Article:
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First planned cholecystectomy in the world was
performed by Carl Langenbuch in 1882.
First choledochotomy was performed by Couvoisser
First iatrogenic bile duct injury was described by
Sprengel in 1891.
Prof. Dr. Med Erich Muhe of Boblingen, Germany,
performed the first laparoscopic cholecystectomy in
a. Right hepatic duct.
b. Left hepatic duct.
c. Common hepatic duct.
d. Portal vein.
e. Hepatic artery.
f. Gastroduodenal artery.
g. Right gastroepiploic artery.
h. Common bile duct.
i. Fundus of the gallbladder.
j. Body of the gallbladder.
l. Cystic duct.
m. Cystic artery.
n. Superior pancreaticoduodenal
Schwartz’s Principles of Surgery, 8th Ed.,McGraw-Hill Companies, 2005.
Stewart et al. Bile Duct Injuries During Laparoscopic Cholecystectomy
Classic anatomy of biliary tree is present in only 30% of individuals, so it may be said
that anomalies are rule, not the exception.
( Maingot’s abdominal operations)
bounded by cystic duct,
cystic artery, and common
bounded by gallbladder wall
and cystic duct, liver edge,
and common hepatic duct;
the cystic artery (and hence
Calot's triangle) lies within
(Maingot’s abdominal operation)
Laparoscopic cholecystectomy Pros
Shorter stay in hospital
Faster recovery period
Reduced post-op recovery time
Less postoperative pain
Improved cosmetic outcome
Increase in serious bile duct complications and
Open cholecystectomy was standard practice for
treatment of symptomatic gall bladder disease until
At present 90% of cholecystectomies performed by
LC which is one of the commonest surgical procedure
widespread application of LC led to concurrent rise
in incidence of major bile duct injuries (BDI),which
are more complicated than after open procedures.
Since its introduction and routine use in 1990s, the
incidence of biliary injuries has doubled from 0.2%
Classic Laparoscopic Injury
Mistaking common bile duct for the cystic duct
near biliary ducts
May lead to
can have similar
Lahey Clinic, Burlington, MA.1994
Bile duct injuries during
In 1990s, high rate of biliary injury was due to
learning curve effect.
Surgeon had 1.7% chance of a bile duct injury
occuring in first case and 0.17% at the 50th
However most surgeons passed through
learning curve, steady – state reached, but
there has been no significant improvement in
the incidence of biliary duct injuries.
Biliary Injuries during Cholecystectomy
Open cholecystectomy has been associated
historically with 0.2% to 0.5% risk of postoperative
Biliary tract injuries.
On other hand LC has been associated with 2.5-fold
to 4-fold increase in the incidence of postoperative
BDI compared with OC.
These preventable injuries can be devastating,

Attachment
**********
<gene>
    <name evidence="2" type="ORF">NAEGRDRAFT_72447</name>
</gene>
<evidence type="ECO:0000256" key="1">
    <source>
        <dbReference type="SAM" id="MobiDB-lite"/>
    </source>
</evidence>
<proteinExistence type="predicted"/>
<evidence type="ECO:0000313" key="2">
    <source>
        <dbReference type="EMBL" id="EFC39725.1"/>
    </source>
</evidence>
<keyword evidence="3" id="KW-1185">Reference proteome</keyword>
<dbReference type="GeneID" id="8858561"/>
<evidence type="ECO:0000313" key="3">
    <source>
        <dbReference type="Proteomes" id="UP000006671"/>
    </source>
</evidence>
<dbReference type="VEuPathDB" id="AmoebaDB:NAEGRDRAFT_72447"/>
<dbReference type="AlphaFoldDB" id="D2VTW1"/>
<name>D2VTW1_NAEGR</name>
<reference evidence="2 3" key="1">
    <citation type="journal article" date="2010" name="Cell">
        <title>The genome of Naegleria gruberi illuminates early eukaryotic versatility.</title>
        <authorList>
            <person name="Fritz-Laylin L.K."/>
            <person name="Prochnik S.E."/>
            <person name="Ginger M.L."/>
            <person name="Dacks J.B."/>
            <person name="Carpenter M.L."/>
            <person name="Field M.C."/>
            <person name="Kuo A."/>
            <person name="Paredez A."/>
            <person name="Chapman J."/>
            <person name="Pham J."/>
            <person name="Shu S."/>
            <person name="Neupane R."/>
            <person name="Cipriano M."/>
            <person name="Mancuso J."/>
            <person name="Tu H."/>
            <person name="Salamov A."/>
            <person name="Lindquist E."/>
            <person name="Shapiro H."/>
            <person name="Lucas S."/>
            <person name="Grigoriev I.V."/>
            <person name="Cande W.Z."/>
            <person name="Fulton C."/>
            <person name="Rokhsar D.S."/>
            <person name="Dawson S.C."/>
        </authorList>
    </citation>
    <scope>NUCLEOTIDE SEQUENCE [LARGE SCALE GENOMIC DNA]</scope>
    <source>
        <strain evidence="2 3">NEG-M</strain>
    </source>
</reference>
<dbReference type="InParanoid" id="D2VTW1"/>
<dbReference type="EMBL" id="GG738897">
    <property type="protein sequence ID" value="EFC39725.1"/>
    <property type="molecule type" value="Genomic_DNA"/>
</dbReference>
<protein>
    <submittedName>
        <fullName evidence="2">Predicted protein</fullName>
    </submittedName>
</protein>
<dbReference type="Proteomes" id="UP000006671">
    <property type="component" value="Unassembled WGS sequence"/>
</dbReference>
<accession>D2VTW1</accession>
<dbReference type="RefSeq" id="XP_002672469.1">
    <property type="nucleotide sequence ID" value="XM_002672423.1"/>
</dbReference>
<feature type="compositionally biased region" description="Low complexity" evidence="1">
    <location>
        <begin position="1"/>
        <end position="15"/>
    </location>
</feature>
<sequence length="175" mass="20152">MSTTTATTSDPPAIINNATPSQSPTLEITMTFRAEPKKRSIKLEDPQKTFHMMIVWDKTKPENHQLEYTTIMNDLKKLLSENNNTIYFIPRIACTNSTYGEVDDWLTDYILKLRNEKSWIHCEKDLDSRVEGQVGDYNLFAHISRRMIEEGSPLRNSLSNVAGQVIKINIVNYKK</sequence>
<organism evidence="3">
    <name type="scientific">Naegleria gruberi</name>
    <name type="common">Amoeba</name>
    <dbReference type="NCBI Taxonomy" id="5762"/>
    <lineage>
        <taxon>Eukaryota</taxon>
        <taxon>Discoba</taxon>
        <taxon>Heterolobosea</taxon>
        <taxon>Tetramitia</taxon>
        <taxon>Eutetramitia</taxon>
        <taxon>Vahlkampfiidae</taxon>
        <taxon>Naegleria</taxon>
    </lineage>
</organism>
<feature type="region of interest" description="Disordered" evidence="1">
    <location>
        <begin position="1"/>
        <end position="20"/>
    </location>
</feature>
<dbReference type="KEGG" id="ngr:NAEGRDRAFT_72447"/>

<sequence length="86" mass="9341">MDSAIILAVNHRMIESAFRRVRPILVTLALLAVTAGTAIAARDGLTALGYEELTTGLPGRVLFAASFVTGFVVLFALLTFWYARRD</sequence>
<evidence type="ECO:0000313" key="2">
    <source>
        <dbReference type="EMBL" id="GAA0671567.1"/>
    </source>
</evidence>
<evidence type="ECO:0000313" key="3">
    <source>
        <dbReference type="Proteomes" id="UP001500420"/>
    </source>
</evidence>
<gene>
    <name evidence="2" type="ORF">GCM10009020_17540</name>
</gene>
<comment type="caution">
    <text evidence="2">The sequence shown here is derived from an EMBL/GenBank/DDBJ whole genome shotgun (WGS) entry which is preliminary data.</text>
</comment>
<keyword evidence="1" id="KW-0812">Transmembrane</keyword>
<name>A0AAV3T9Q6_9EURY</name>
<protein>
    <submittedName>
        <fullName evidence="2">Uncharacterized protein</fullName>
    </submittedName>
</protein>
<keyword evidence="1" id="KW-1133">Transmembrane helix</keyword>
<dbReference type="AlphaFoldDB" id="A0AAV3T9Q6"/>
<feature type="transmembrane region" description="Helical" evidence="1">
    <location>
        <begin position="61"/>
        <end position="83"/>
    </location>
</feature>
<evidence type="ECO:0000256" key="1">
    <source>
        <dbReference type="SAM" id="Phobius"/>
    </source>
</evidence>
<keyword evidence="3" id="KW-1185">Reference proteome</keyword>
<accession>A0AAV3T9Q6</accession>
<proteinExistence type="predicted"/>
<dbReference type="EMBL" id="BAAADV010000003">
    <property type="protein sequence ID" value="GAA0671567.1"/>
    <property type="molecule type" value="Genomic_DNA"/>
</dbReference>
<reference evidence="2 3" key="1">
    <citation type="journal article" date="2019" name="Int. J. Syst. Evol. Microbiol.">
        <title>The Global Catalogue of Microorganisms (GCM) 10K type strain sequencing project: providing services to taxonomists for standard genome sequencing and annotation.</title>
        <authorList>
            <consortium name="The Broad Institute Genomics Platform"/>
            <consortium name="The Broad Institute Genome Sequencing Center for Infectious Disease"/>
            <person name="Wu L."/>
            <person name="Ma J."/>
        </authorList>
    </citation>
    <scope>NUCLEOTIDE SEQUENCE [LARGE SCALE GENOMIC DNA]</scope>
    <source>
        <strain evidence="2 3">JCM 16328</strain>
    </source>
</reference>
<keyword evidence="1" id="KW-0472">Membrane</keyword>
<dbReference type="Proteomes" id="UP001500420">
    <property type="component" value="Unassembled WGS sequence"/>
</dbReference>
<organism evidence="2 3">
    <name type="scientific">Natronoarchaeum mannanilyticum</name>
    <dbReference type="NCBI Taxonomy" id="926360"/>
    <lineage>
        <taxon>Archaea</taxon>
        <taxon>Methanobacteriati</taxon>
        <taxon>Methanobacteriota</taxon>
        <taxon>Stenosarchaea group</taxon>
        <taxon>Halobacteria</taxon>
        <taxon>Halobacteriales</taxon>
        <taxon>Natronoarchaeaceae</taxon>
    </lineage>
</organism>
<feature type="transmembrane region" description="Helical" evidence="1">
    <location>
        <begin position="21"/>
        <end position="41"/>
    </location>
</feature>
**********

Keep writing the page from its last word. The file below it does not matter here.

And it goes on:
increasing morbidity, mortality, and medical
cost, while decreasing the patient’s quality of
Biliary injuries will always exist, and we need
to be aware of the best methods to avoid,
evaluate, and treat them.
Incidence of IBDI following cholecystectomy (%)
Author IBDI incidence following
IBDI Incidence following
Mc Mohan et al,1995 0.2 0.81
Strassberg et al, 1995 0.07 0.5
Shea et al,1996 0.19-0.29 0.36-0.47
Targarona et al, 1998 0.6 0.95
Lillemoe et al, 2000 0.3 0.4-0.6
Gazzaniga et al, 2001 0.0-0.5 0.07-0.95
Savar et al,2004 0.18 0.21
Moore et al,2004 0.2 0.4
Misra et al,2004 0.1-0.3 0.4-0.6
Gentileschi et al,2004 0.0-0.7 0.1-1.1
Kaman et al,2006 0.3 0.6
Risk Factors for Biliary tract injury
Surgeon related factors
Lack of experience (learning curve)
Misidentification of biliary anatomy
Lack of recognition of anatomical variations of biliary
Improper interpretation of IOC
Improperly functioning equipment
Risk for biliary tract injury
Acute and chronic cholecystitis
Long standing recurrent disease -> fibrosis
The Effect of Acute Cholecystitis on Lap.
Complication rate three times greater than for
Early cholecystectomy (72 h) outcome better
than delayed cholecystectomy.
Conversion rate to open cholecystectomy is
higher than elective cholecystectomy 35% vs
Risk Factors for biliary tract injuries
Present in 18 – 39% cases
Dangerous variations predisposing to BTI are present in only 3-6% of cases
Abnormal biliary anatomy
Short cystic duct, cystic duct
entering in the right duct-
Accessory right hepatic duct
Right hepatic artery running
parallel to the cystic duct
Anomalous or accessory right
(Sabiston text book of surgery 19thedtn.)
Summary of Causes of Bile Duct
Common bile duct
Common hepatic duct
An aberrant duct (usually on the right side)
Technical failure such as
Slippage of clips placed on the cystic duct
Inadvertent thermal injury to CBD
Tenting of CBD during clip placement
Disruption of a bile duct entering directly into gallbladder fossa .
(Goal of dissection should be conclusive identification of cystic structure within
(If the cystic duct and cystic artery are conclusively and correctly identified before
dividing, more than 70% of bile duct injuries would be avoided )
Four methods of identification of cystic structures
1) Routine cholangiography